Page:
I mean, don’t get me wrong; I have nothing against you if you enjoy Twilight. But I didn’t and it’s a relief to find someone pointing out the things that made me feel comfortable.

If you have any intention of reading my NaNo look away now because I fear I’m running out of “unspoiled” readers *grin*

I was rather horrified to realise that I had inadvertantly created some similar things re multiple love interests and supernatural beings in my NaNoNovel. Now I am pretty sure that it’s VERY different from Twilight in almost all respects. But it says something that spotting any similarities with it while I read those reviews made me feel tainted and very slightly sick…

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I mentioned in an earlier post that I was going to start re-reading Mansfield Park, my least favourite of Austen’s novels, in the Austen jag that was prompted by “The Jane Austen Book Club”. Or that I might let myself off and not read it!

Well, dear reader, I did. And, as I should by now have become used to, I enjoyed it more than I had expected to.

MP is my least favourite of Austen’s novels purely from the, admittedly shallow, point of view of a lack of a satisfying love story.

I’m not one of those who subscribes to the idea that the couples should have ended up as Fanny/Mr Crawford, Edmund/Miss Crawford – Miss C is an attractive character on the surface, but essentially an unprincipled witch… and similarly I can’t fathom why Mr Crawford was even interested in Fanny nor how she would ever have put up with him.

However, Fanny and Edmund are a hideously lacklustre partnership, and I do always think Jane could have done a bit better than Edmund just happening to realise that he quite liked Fanny after all. Fanny is a bit of a cold fish and terribly self-righteous – she has none of the sparkle of Emma, the wit of Elizabeth, and her good points are not, as in the case of say Anne or of Elinor, lightened by humour or grace. The only times she appears to have a bit of human warmth is regarding William and Edmund, the rest of the time she seems horribly judgmental.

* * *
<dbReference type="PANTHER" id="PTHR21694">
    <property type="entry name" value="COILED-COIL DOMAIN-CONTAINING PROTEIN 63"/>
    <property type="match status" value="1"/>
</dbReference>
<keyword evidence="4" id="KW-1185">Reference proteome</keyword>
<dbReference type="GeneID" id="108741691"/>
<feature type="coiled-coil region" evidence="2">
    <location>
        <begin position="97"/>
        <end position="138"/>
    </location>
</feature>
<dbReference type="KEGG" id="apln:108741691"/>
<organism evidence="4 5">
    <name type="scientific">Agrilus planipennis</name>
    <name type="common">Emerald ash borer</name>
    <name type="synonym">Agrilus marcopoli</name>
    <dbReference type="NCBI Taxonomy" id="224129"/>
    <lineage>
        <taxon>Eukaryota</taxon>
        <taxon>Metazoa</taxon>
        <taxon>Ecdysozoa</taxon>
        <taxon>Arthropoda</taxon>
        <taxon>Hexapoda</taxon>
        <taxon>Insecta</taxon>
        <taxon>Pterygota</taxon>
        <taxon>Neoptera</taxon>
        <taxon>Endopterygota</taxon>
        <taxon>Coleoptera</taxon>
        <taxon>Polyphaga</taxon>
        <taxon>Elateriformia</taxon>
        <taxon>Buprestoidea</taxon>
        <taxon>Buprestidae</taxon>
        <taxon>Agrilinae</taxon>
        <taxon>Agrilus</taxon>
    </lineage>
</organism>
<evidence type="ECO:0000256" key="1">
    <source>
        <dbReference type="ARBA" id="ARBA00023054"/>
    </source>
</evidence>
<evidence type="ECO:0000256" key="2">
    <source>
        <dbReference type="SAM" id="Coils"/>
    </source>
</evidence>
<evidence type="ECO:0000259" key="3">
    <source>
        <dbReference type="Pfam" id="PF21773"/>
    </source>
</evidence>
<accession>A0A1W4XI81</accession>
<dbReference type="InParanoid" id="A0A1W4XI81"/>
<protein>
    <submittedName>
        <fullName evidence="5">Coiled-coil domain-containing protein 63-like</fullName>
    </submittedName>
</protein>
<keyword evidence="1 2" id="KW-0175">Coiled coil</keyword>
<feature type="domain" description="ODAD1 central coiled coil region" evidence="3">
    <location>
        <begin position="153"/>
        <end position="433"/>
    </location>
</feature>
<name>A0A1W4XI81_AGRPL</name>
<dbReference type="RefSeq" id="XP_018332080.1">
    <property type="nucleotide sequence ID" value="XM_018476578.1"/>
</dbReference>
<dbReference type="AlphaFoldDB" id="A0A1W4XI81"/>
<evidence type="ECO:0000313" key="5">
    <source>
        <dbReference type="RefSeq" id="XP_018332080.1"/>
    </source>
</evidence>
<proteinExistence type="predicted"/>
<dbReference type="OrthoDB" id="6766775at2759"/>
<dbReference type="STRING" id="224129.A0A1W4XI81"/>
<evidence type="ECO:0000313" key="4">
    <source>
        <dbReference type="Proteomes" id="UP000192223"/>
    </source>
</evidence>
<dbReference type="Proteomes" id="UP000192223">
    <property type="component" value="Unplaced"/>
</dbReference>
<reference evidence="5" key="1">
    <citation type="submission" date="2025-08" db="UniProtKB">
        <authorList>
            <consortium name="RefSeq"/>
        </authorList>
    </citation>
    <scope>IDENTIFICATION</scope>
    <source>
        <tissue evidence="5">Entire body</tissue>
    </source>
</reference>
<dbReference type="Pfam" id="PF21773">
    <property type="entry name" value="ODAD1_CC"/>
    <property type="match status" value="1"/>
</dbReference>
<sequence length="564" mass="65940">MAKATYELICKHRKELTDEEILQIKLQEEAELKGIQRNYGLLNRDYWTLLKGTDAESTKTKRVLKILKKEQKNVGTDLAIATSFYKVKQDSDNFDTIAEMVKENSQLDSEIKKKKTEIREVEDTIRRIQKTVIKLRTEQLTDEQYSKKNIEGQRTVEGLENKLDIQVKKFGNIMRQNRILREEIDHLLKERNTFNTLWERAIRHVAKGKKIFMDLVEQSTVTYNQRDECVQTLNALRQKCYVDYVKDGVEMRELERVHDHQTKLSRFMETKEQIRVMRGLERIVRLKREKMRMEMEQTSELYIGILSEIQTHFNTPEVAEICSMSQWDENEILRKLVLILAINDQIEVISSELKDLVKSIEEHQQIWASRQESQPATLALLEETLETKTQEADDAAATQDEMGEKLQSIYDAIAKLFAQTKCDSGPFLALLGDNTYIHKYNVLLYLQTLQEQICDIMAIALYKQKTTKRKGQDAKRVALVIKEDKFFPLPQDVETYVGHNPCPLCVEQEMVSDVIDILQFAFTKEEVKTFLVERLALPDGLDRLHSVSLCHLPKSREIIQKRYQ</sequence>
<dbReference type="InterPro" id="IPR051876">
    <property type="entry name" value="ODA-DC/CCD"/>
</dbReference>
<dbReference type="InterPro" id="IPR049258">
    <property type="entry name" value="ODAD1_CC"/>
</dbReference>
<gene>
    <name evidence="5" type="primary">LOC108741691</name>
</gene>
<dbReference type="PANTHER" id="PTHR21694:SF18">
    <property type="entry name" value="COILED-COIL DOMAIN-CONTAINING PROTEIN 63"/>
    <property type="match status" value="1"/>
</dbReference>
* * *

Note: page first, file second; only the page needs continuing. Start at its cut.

That said, the book as a whole is always more satisfying than I expect. The rivalries between the Bertram sisters, Edmund’s uncertainties about Miss Crawford: William Price, probably one of my favourite characters in the book. The growth and evolution of the story and the characters is fascinating. Little intrigues like the necklace Mary Crawford gives to Fanny… all these little details and meanderings I still find compelling, and I find, once again, I can forgive Jane the lack of a wonderful love story a la Anne Elliot and Capt. Wentworth, because the rest of the story is so rich in so many ways. I also like that it’s a thick brick of a book; when I first read it as a teenager, I found it a bit of hard graft to get through. Now, I enjoy the fact that I can get thoroughly engrossed in it and not find that it’s over just when I started to enjoy it (in terms of satisfying length and meatiness, I think Pride and Pred is the only other Austen that approaches it).

It’s kind of nice, after all, to find that after all these years and countless rereadings, these books can still capture my attention and entertain me almost as much as (or sometimes even more than) they did the first time I read them.